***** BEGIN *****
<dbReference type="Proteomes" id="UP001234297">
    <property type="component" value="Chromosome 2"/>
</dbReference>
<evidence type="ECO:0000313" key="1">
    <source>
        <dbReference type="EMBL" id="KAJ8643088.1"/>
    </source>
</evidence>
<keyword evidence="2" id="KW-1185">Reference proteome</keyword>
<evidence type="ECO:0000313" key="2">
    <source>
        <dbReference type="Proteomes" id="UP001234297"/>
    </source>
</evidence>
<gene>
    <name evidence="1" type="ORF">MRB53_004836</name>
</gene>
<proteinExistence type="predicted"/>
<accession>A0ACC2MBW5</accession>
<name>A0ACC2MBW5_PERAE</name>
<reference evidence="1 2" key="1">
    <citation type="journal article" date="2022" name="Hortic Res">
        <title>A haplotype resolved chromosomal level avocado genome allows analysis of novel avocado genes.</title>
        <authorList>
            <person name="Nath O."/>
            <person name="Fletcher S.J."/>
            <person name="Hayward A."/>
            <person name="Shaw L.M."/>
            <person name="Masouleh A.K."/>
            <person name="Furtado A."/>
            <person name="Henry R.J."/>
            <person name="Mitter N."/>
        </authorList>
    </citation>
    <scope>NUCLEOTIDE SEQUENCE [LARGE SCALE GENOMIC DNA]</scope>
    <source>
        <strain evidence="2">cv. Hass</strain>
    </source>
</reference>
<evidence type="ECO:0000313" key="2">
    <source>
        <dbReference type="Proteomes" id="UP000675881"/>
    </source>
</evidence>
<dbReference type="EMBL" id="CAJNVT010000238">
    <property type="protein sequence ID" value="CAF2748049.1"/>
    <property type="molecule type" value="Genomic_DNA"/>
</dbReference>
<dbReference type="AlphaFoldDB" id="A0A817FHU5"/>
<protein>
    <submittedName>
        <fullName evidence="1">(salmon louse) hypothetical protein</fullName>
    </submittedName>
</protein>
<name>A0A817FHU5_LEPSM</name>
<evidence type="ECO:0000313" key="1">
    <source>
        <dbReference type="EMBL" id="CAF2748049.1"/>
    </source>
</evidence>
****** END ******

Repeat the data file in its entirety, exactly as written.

<dbReference type="Proteomes" id="UP001234297">
    <property type="component" value="Chromosome 2"/>
</dbReference>
<evidence type="ECO:0000313" key="1">
    <source>
        <dbReference type="EMBL" id="KAJ8643088.1"/>
    </source>
</evidence>
<keyword evidence="2" id="KW-1185">Reference proteome</keyword>
<evidence type="ECO:0000313" key="2">
    <source>
        <dbReference type="Proteomes" id="UP001234297"/>
    </source>
</evidence>
<gene>
    <name evidence="1" type="ORF">MRB53_004836</name>
</gene>
<proteinExistence type="predicted"/>
<accession>A0ACC2MBW5</accession>
<name>A0ACC2MBW5_PERAE</name>
<reference evidence="1 2" key="1">
    <citation type="journal article" date="2022" name="Hortic Res">
        <title>A haplotype resolved chromosomal level avocado genome allows analysis of novel avocado genes.</title>
        <authorList>
            <person name="Nath O."/>
            <person name="Fletcher S.J."/>
            <person name="Hayward A."/>
            <person name="Shaw L.M."/>
            <person name="Masouleh A.K."/>
            <person name="Furtado A."/>
            <person name="Henry R.J."/>
            <person name="Mitter N."/>
        </authorList>
    </citation>
    <scope>NUCLEOTIDE SEQUENCE [LARGE SCALE GENOMIC DNA]</scope>
    <source>
        <strain evidence="2">cv. Hass</strain>
    </source>
</reference>
<evidence type="ECO:0000313" key="2">
    <source>
        <dbReference type="Proteomes" id="UP000675881"/>
    </source>
</evidence>
<dbReference type="EMBL" id="CAJNVT010000238">
    <property type="protein sequence ID" value="CAF2748049.1"/>
    <property type="molecule type" value="Genomic_DNA"/>
</dbReference>
<dbReference type="AlphaFoldDB" id="A0A817FHU5"/>
<protein>
    <submittedName>
        <fullName evidence="1">(salmon louse) hypothetical protein</fullName>
    </submittedName>
</protein>
<name>A0A817FHU5_LEPSM</name>
<evidence type="ECO:0000313" key="1">
    <source>
        <dbReference type="EMBL" id="CAF2748049.1"/>
    </source>
</evidence>